U.S. scientists have completed what's believed the most comprehensive assessment of gene copy number variations across human and non-human primate species.
A study provides an overview of genes and gene families that have undergone major copy number expansions and contractions during approximately 60 million years of evolutionary time.
Primates first appeared on Earth about 90 million years ago, and today roughly 300 primate species exist. To survey the differences in gene copy number among those species, researchers used DNA microarrays containing more than 24,000 human genes to perform comparative genomic hybridization experiments. DNA comparisons were made using samples from humans with those of nine other primate species: chimpanzee, gorilla, bonobo, orangutan, gibbon, macaque, baboon, marmoset, and lemur. This allowed them to identify specific genes and gene families that, through evolutionary time, have undergone lineage-specific copy number gains and losses.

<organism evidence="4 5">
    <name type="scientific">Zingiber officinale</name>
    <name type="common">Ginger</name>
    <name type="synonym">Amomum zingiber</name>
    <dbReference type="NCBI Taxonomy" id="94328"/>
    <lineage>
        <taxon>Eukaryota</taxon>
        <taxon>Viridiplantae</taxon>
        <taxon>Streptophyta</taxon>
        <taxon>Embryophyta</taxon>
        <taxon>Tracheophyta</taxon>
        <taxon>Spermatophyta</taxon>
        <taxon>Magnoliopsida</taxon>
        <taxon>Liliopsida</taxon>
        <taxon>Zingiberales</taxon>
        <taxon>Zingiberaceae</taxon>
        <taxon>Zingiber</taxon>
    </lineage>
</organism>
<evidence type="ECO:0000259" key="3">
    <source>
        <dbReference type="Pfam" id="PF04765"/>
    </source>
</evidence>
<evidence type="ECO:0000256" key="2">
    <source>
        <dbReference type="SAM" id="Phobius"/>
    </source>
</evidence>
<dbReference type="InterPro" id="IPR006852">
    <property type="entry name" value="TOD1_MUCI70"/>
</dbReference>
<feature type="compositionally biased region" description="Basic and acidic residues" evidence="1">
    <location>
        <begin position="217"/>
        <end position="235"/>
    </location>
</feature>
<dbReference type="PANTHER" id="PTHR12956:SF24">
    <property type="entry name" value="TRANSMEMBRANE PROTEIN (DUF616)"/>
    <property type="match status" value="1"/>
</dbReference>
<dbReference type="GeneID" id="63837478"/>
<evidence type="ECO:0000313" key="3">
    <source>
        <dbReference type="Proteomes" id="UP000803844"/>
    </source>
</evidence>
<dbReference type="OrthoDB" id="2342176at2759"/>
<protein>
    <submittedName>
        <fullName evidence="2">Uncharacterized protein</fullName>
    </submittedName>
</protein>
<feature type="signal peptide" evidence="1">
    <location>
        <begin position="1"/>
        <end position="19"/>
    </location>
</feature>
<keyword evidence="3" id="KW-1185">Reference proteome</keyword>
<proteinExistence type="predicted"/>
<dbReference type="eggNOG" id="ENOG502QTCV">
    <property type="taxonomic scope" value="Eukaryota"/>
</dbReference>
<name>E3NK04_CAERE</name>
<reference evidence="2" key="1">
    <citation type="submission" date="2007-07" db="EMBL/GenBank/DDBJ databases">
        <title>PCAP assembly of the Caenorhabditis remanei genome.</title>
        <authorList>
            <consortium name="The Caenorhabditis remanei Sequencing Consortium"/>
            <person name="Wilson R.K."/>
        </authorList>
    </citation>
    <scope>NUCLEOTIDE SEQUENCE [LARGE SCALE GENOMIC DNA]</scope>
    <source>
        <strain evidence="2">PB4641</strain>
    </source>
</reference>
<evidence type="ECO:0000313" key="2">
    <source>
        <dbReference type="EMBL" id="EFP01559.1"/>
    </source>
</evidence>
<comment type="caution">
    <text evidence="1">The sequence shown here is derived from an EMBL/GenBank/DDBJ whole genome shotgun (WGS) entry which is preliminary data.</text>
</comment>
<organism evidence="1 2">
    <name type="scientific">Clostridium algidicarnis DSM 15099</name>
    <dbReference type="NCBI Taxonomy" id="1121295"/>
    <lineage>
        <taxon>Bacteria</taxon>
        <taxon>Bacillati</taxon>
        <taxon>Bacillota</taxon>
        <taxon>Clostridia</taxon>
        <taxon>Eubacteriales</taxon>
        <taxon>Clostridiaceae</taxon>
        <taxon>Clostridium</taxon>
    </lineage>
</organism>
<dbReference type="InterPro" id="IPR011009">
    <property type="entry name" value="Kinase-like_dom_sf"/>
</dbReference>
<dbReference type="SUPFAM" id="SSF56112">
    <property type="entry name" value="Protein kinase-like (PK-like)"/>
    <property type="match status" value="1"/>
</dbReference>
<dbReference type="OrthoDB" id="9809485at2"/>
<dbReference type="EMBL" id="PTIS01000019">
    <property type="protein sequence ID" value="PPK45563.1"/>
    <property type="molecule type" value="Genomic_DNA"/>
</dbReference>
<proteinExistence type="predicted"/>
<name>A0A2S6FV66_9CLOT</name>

The scientists said they discovered differences potentially associated with cognition, reproduction, immune function, and susceptibility to genetic disease.